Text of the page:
When D.C. United on Wednesday agreed to sacrifice home-field advantage by swapping home playoff dates with the New York Red Bulls, many factors came into play.
There chiefly were concerns over the New York metropolitan area’s ability to recover promptly from the devastation of Hurricane Sandy. Competitive factors also merited consideration.
And, of course, one can’t ignore karma.
“I’ve got a lot of catching up to do in the karma department,” United coach Ben Olsen joked. “I don’t know if this one’s going to put me over the top.”
Second-seeded United originally earned the right to be at home for the second leg of their two-game, total-goals Eastern Conference semifinal. Now, third-place New York will host the decisive match Wednesday, giving the Harrison, N.J.-based club four extra days to prepare.
“It’s bigger than soccer,” center back Brandon McDonald said. “We can’t look at ourselves and be selfish from our standpoint. People’s lives are at stake over there, people have lost houses and family members. So for us, it’s something we gladly accept.”
But any feel-good sentiment attached to United’s agreement to play Game 1 at RFK Stadium on Saturday isn’t expected to last past kickoff.
“The goodwill will probably go out the window once the whistle blows, but that’s great,” Olsen said. “That’s what we want. We want an energetic, passionate game and series.”
Short on experience
With four-time MLS Cup champion Dwayne De Rosario sidelined by a sprained knee ligament, United boast just one player in Olsen’s typical starting lineup who has seen playoff action: McDonald, who started three games for the San Jose Earthquakes in the 2010 postseason.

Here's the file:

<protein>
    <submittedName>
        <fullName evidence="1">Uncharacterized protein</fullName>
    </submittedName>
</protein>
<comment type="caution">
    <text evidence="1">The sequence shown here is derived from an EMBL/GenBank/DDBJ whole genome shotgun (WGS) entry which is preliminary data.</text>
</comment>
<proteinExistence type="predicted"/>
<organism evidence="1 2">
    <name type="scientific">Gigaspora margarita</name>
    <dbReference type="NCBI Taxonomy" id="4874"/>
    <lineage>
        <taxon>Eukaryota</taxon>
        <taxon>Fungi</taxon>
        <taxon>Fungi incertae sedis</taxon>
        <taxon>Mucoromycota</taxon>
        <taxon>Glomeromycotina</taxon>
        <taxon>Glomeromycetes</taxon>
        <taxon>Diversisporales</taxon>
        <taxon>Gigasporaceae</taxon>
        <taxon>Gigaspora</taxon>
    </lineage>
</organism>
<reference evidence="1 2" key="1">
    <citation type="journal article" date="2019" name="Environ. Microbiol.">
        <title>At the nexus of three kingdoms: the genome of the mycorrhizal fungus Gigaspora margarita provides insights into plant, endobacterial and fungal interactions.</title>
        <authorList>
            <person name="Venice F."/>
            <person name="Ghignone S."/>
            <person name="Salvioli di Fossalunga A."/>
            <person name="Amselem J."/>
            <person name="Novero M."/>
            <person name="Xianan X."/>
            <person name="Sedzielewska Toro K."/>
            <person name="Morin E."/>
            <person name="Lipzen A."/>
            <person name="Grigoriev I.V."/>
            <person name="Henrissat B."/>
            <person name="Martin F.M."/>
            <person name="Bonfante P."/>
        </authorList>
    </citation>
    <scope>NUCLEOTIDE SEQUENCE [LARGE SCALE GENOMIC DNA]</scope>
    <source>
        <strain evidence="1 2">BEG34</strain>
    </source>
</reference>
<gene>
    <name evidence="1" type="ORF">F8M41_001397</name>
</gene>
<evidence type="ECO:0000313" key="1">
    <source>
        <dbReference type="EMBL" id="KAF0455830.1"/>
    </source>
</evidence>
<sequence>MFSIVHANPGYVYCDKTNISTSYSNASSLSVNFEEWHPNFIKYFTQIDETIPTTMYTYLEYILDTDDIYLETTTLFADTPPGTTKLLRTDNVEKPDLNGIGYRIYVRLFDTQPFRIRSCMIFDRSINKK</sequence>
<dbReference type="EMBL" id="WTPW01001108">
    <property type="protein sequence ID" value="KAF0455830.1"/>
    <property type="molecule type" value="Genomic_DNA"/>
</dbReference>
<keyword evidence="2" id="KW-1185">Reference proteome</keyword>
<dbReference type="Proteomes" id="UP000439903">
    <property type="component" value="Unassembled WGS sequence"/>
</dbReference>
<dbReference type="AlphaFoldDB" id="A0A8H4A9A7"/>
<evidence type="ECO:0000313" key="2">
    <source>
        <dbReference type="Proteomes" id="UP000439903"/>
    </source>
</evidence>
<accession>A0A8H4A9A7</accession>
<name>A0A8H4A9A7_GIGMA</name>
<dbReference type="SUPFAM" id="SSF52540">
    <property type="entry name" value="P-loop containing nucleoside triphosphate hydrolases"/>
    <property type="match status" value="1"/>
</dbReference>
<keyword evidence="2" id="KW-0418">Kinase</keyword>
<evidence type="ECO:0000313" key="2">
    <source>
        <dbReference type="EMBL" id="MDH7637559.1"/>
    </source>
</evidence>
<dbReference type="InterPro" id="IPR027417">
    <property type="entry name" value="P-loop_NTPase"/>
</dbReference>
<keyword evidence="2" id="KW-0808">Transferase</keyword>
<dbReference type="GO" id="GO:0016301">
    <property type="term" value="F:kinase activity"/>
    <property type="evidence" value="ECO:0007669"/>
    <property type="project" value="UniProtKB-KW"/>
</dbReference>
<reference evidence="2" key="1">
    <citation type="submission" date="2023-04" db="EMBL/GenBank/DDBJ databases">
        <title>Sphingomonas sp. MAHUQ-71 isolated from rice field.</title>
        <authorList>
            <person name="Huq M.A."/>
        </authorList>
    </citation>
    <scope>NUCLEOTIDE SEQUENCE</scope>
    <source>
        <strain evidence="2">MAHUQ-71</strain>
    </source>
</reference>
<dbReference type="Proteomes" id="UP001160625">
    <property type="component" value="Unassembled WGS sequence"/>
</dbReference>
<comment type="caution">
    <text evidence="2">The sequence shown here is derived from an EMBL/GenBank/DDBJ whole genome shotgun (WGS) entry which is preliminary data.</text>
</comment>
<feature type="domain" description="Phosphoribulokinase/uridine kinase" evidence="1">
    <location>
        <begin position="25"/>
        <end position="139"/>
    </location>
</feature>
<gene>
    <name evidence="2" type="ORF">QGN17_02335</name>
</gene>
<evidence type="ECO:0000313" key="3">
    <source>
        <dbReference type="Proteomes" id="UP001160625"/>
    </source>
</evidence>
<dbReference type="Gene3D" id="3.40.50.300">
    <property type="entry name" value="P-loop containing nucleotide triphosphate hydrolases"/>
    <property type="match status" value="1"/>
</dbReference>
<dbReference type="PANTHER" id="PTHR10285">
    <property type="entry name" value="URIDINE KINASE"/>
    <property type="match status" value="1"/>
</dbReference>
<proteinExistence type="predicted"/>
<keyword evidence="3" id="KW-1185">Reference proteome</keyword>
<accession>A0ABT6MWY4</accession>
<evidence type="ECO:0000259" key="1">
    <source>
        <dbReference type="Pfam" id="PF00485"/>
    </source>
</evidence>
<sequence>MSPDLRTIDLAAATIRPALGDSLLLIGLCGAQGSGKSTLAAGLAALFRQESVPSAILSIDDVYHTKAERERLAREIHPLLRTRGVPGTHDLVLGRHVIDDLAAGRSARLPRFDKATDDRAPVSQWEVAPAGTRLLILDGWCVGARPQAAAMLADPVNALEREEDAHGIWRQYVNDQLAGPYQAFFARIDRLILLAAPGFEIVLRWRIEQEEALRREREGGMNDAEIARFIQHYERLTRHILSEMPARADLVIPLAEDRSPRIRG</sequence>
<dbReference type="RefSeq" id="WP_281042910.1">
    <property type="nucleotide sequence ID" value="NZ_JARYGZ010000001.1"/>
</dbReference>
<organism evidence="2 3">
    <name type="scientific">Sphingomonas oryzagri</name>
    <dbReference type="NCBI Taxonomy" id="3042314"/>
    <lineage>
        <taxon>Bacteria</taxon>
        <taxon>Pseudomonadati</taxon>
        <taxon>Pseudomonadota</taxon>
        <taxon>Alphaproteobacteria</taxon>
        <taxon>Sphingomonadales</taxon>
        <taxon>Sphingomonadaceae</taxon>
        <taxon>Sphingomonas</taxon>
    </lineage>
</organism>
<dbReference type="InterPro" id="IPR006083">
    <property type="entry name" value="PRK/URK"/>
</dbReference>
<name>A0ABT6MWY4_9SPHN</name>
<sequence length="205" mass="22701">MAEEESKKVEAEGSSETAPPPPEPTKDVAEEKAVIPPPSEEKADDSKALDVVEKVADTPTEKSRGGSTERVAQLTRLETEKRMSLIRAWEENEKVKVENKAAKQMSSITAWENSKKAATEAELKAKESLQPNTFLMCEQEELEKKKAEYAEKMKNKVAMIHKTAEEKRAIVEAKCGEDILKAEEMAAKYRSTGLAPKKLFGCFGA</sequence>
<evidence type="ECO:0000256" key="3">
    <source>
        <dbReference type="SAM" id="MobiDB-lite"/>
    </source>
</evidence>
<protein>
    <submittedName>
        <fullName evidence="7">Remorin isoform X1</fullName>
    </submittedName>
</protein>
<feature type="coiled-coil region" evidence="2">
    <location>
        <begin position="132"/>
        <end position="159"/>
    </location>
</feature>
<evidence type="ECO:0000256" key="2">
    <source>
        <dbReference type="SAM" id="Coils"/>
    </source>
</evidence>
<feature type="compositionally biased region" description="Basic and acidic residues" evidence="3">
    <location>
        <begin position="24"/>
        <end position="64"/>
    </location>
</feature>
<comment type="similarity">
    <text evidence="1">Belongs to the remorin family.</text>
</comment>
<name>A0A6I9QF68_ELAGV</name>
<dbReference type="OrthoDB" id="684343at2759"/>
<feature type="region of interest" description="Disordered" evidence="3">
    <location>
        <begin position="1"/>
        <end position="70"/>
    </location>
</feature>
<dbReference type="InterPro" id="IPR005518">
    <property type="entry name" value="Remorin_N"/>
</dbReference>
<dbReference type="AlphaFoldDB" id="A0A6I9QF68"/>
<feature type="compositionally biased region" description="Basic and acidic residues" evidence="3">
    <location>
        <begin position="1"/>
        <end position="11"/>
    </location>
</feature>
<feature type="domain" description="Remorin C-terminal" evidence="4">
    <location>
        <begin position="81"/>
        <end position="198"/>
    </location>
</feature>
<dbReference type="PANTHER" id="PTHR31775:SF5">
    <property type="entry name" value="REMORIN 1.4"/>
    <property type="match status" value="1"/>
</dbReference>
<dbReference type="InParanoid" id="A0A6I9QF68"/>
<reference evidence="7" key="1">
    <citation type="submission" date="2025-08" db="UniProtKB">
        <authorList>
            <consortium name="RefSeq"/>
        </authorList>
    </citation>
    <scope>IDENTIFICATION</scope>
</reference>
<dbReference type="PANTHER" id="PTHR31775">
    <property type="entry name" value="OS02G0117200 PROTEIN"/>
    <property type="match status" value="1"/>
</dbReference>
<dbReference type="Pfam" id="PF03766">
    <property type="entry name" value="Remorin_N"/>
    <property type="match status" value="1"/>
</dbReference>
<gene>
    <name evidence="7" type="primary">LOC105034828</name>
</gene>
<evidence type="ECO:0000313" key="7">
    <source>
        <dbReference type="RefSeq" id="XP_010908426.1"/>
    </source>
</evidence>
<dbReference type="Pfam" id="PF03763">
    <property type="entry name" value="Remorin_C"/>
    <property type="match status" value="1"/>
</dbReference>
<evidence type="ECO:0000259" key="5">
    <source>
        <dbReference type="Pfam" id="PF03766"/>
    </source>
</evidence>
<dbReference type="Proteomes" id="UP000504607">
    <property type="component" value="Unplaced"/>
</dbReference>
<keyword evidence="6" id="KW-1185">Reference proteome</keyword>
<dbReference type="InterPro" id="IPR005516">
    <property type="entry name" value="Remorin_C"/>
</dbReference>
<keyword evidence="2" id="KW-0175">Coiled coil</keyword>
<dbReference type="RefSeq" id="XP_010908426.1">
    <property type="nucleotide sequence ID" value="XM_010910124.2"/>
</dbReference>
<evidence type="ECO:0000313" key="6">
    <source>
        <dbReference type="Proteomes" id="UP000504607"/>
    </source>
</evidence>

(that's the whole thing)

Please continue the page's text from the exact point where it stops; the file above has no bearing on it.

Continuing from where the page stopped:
In the physical center back’s opinion, D.C. needs to look no further than the Houston Dynamo, who ousted Chicago 2-1 in Wednesday night’s knockout game, to understand a winning playoff mentality.
“You look at that team, when it comes playoff time, it’s animals on the field,” McDonald said. “I’m trying to instill that in the guys here. I’m like, ‘Look man, playoffs isn’t pretty soccer. It’s who is going to bite their teeth the hardest and have the most grit on the pitch.’”
While United’s four MLS Cups still top the league, Olsen, who won titles as a player in 1999 and 2004, is the only remaining link to that era.
“That’s why Ben’s here,” goalkeeper Bill Hamid said. “He can bring that experience into the locker room and give us that faith that we need, that courage and desire to work hard.”
Team vs. individuals
There is little doubt when it comes to sheer talent and pedigree, the Red Bulls have United beat.
New York, with the league’s highest payroll, is led by Thierry Henry, a French icon who has won a World Cup and a UEFA Champions League title. Mexican defender Rafa Marquez and Australian playmaker Tim Cahill, meanwhile, have five World Cups of experience between them.
“They’ve got more World Cup games than I think we have playoff games,” Olsen said. “We’ve got a good group, and sometimes that gets you through and gets you past teams that have great individuals. I kind of think that’s what this is about right now: a team versus some really experienced, good individuals.”
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